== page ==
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Ezra Taft Benson explained The Proper Role of Government in a talk given many years ago.  It’s available for anyone interested in understanding how our representative form of government is intended to work; but clearly, those involved in making sure the security of the Great State of Texas is managed as if we lived in communist Russia don’t give a ‘rat’s behind’ about individual liberty.

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“The important thing to keep in mind is that the people who have created their government can give to that government only such powers as they, themselves, have in the first place. Obviously, they cannot give that which they do not possess. So, the question boils down to this. What powers properly belong to each and every person in the absence of and prior to the establishment of any organized governmental form? A hypothetical question? Yes, indeed! But, it is a question which is vital to an understanding of the principles which underlie the proper function of government.”

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Instead of working to further erode individual rights of locksmiths whose only desire is to conduct business in the free market system to the best of their abilities, the GHLA and all other professional locksmith associations should be doing all that is within their power to restore the sacred values of America; life, liberty and the pursuit of happiness to our now corrupted market place.

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“Experience should teach us to be most on our guard to protect liberty when the government’s purposes are beneficient… The greatest dangers to liberty lurk in insidious encroachment by men of zeal, well meaning but without understanding.”   Supreme Court Justice Louis Brandeis

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Count me out when looking for a $ 200.00 donation for a lobbyist to further enslave the locksmith industry.

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T. F. Stern

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GHLA Membership # 577

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This article has been cross posted to The Moral Liberal, a publication whose banner reads, “Defending The Judeo-Christian Ethic, Limited Government, & The American Constitution”.  It was originally posted to T F Stern’s Rantings, a blog which has been up and running since January of 2005.

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Outer Limits Locksmith Job - December 19, 2013 by admin

Outer Limits Locksmith Job

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By T.F. Stern, GSP

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This morning I got a call from one of my regular customers, a ‘note lot’ where I fit keys for vehicles purchased at auction or make duplicates so they can have a ‘repo key’.  I’d been there the day before and, according to what I was hearing over the phone, a key which had started a Ford Taurus yesterday seemed to have ‘lost’ its programming.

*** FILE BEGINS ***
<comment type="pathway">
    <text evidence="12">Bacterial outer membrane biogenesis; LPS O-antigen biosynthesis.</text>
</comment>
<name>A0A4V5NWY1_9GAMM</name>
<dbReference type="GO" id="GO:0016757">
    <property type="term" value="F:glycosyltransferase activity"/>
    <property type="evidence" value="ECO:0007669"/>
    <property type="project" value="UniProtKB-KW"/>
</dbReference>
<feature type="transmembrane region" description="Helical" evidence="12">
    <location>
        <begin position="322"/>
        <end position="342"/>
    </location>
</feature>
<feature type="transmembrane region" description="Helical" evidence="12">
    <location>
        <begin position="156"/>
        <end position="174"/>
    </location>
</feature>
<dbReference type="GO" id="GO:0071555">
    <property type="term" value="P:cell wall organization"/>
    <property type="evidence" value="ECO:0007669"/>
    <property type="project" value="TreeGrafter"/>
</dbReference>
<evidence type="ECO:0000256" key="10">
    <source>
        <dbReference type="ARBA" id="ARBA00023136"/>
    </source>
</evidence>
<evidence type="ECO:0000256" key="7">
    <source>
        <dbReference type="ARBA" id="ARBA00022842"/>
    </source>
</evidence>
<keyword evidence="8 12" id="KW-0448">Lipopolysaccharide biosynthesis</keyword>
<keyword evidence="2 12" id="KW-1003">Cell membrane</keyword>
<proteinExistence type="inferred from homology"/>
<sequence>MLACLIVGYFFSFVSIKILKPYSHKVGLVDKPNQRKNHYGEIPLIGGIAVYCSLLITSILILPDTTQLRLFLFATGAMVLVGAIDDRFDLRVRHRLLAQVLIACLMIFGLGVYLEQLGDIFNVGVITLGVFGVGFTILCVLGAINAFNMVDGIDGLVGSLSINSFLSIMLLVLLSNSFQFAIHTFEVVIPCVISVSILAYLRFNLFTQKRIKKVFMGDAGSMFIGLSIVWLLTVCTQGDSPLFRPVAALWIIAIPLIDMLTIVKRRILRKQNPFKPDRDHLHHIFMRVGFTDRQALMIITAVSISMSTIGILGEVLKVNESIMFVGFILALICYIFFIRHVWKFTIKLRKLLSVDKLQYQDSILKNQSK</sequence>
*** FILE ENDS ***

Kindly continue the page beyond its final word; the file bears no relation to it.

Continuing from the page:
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Rather than ask a bunch of questions I told them I’d be right down; warranty work with a smile makes for long term customers.

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Their porter greeted me when I pulled my service truck behind the building where the 2001 Taurus was parked.  He’d gone into the file folder to retrieve the ‘repo key’ which he knew worked; but it no longer started the car.  It turned in the ignition; but the ‘theft’ light was blinking to indicate it wasn’t programmed.

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I looked at the key and remembered that the day before the manager handed me an ignition key and asked for a duplicate; but that the vehicle needed a door and trunk key since the ignition switch had been changed out at one time.  The key ring he handed me only had one key on it; where was the door key I’d cut the day before.

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In the ignition switch was another key with a second key hanging from the ring.  It didn’t turn in the ignition switch but the door key, the key I’d cut the day before, that key matched the cuts of the file folder key.  I began to suspect something odd was going on.

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I checked the cuts against the notes I’d taken and that’s when the first major clue sprang up; yesterday’s Taurus had been a 2003, this vehicle was a spot on look a-like, same color and body style but made in 2001.  The cuts on the door key were identical except the other vehicle had a different ignition switch key.

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Somebody had moved the 2003 Taurus to the other side of the car lot and then the second Taurus, the 2001 Taurus got driven in for final detailing so the customer would have it all cleaned and polished.  The porter hadn’t noticed and assumed it was the same car.  That’s when the comedy of errors began to play out.

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They’d handed the customer the keys I’d made for the 2003 Taurus and for some odd reason they wouldn’t work in the 2001 Taurus ignition switch, worked in the door just fine, just not in the ignition.  Nobody bothered to check the VIN; hey, it’s the same color and shape so it must be the right car.